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United States v. Goodman

United States District Court, D. Montana, Missoula Division

December 12, 2019

UNITED STATES OF AMERICA, Plaintiff,
v.
ALLAN ROY GOODMAN, Defendant.

          ORDER

          Donald W. Molloy Judge

         Defendant Allan Roy Goodman is charged with five drug offenses, two firearm offenses, and one count of obstructing justice by retaliating against an informant. (Doc. 52.) He seeks to suppress the evidence gathered as a result of five search warrants on the ground that the warrant affidavits failed to establish the requisite reliability of the confidential informants used. (Doc. 66.) The government opposes the motion. (Doc. 73.) A hearing was held on December 12, 2019, and the government called FBI Special Agent Levi Kroschel. For the reasons stated below, Goodman's motion is denied.

         Analysis

         Goodman seeks to suppress the evidence gathered as a result of five separate warrants, three issued by a state district judge and two issued by a United States magistrate judge. "The burden is on the defendant who seeks to suppress evidence obtained under a regularly issued search warrant to show the want of probable cause." Chin Kay v. United States, 311 F.2d3l7, 321 (9th Cir. 1962). The warrants are addressed in turn.

         I. Controlled Buys

         The first three warrants Goodman challenges were issued by the state court and authorized audio recordings of controlled buys by an informant. (See Docs. 67-1, 67-2, 67-3.) Such recordings are specifically permitted by statute, see 18 U.S.C. § 251 l(2)(c), and Goodman has no Fourth Amendment privacy interest in what he voluntarily stated to a cooperating individual who consented to the recording, see United States v. White, 401 U.S. 745, 749-51 (1971); United States v. Wahchumwah, 710 F.3d 862, 867 (9th Cir. 2013). Nor would suppression be appropriate under Montana law because "evidence obtained from a consensual wiretap conforming to 18 U.S.C. § 251 l(2)(c) is admissible in federal court proceedings without regard to state law." United States v. Adams, 694 F.2d 200, 201-02 (9th Cir. 1982). Thus, Goodman's challenges to the first three warrants fail as a matter of law.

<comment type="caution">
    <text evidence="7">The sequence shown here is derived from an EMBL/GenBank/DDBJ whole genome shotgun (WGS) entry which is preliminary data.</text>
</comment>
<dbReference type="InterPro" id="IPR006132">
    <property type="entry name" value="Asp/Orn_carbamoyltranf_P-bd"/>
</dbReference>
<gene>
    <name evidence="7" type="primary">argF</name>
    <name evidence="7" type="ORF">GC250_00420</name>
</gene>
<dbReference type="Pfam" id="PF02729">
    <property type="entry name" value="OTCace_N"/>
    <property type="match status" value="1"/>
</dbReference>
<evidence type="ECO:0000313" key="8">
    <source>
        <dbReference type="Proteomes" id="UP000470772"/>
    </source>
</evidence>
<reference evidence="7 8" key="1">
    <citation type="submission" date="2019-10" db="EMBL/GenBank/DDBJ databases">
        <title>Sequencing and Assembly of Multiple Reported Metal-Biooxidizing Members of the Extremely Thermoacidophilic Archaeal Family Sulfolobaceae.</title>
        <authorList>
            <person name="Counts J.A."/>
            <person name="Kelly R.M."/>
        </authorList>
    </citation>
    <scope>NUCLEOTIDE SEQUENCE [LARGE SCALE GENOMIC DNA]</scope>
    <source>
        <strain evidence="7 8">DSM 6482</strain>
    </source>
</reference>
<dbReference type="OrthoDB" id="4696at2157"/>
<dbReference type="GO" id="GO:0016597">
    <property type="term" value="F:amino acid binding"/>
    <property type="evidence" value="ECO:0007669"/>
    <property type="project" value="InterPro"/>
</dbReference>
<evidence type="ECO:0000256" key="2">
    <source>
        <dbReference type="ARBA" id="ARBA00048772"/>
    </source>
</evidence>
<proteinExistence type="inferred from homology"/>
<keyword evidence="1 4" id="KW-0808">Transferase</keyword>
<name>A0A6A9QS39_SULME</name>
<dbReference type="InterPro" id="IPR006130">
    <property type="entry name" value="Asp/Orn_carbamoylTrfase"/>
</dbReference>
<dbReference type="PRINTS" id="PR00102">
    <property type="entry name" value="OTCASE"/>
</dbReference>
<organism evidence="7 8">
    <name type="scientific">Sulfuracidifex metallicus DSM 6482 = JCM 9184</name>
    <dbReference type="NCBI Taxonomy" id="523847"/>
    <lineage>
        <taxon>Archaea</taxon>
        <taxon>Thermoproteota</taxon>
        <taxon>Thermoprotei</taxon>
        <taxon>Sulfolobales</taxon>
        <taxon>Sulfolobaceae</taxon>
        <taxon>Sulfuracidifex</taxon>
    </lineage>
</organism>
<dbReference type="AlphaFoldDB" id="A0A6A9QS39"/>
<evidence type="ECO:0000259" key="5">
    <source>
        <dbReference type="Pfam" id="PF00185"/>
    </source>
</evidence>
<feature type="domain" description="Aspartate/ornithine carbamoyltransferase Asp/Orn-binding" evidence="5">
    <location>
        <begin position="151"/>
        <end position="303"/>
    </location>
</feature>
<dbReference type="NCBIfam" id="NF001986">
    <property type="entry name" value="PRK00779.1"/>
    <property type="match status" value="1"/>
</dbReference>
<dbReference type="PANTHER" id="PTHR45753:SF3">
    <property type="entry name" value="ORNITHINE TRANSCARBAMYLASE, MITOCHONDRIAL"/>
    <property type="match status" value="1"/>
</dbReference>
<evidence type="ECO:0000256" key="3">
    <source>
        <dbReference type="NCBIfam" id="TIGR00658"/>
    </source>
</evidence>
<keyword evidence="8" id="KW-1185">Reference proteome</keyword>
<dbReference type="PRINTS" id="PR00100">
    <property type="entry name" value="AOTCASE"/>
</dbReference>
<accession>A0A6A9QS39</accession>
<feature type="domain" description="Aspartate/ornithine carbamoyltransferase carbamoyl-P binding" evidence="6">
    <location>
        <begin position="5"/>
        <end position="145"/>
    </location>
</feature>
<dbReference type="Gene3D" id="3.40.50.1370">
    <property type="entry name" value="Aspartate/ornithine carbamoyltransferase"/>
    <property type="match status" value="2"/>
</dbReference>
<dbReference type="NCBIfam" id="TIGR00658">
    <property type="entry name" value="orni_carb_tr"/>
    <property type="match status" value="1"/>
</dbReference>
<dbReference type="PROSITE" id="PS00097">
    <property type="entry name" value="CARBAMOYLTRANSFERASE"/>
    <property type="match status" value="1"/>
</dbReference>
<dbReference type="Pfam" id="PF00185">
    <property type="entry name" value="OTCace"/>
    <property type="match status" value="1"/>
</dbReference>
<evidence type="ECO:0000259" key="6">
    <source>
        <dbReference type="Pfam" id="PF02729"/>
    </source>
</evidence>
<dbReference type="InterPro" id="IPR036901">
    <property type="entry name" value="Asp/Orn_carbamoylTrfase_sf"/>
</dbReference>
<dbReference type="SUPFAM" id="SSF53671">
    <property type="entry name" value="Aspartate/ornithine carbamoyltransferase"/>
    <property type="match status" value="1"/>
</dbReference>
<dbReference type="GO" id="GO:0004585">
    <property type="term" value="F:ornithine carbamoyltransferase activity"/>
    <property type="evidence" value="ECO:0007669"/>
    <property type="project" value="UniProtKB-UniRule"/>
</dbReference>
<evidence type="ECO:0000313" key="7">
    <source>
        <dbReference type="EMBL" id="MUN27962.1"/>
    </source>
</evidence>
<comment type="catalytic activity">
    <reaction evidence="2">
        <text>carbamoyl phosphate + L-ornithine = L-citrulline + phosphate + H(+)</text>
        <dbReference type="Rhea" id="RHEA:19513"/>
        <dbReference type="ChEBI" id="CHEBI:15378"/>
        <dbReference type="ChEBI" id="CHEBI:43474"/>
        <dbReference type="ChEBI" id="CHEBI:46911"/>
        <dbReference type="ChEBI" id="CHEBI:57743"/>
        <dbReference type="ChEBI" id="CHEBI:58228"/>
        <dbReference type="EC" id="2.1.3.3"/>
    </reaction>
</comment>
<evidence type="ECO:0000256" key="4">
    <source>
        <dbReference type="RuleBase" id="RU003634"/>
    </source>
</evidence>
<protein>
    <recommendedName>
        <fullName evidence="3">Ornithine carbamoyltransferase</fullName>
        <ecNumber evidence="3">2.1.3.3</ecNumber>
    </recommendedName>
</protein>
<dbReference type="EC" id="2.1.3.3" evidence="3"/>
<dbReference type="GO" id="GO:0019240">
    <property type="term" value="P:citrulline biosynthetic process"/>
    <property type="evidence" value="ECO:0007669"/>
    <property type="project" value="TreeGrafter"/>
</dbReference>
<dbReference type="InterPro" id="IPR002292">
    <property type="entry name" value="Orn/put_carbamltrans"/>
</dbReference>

II. Pen Register

         The fourth warrant was issued by a federal magistrate and authorized the collection of location data from Goodman's cellular telephone. (See Doc. 67-4.) The government has stated that "[t]here was no evidence obtained from this warrant and none to be presented at trial." (Doc. 73 at 2.) Accordingly, Goodman's challenge to this warrant is moot.

         III. Garage Search

         Based on the foregoing, the only warrant at issue involves the search of Goodman's detached garage at 4700 Mullan Road. (See Doc. 67-5.)

         A. Legal Standard

         "A magistrate judge's finding of probable cause is entitled to great deference" and a search warrant will not be invalidated if the judge "had a 'substantial basis' for concluding that the supporting affidavit established probable cause." United States v. Reeves, 210 F.3d 1041, 1046 (9th Cir. 2000) (internal quotation marks omitted). "Probable cause exists when the magistrate judge finds that, considering the totality of the circumstances, there is a fair probability that contraband or evidence of a crime will be found." Id. (internal quotation marks and alteration omitted).

         The determination of whether information provided by confidential informants establishes probable cause is assessed under the totality of the circumstances. Illinois v. Gates, 462 U.S. 213, 238 (1983). Under this standard, "[e]vidence bearing on the veracity of the informant and his basis of knowledge is considered together with other relevant evidence." United States v. Angulo-Lopez, 791 F.2d 1394, 1396 (9th Cir. 1986). An informant's "veracity" or trustworthiness may be established by showing that the informant "provided accurate information on past occasions," the informant made "admissions against penal interest," or there was "independent police corroboration of the information provided." Id. at 1397; accord United States v. Rowland, 464 F.3d 899, 907-908 (9th Cir. 2006). The "basis of knowledge" prong "requires that the affiant set forth the underlying circumstances that led the informant to believe that criminal activity was occurring; a mere conclusory allegation that a suspect was engaging in criminal activity is insufficient." Angulo-Lopez, 791 F.2d at 1397. "[A] weakness in either the 'veracity' or 'basis of knowledge' prong is not fatal to a finding of probable cause, as long as the issuing magistrate had a 'substantial basis' for the finding." Id. at 1396.

         B. ...


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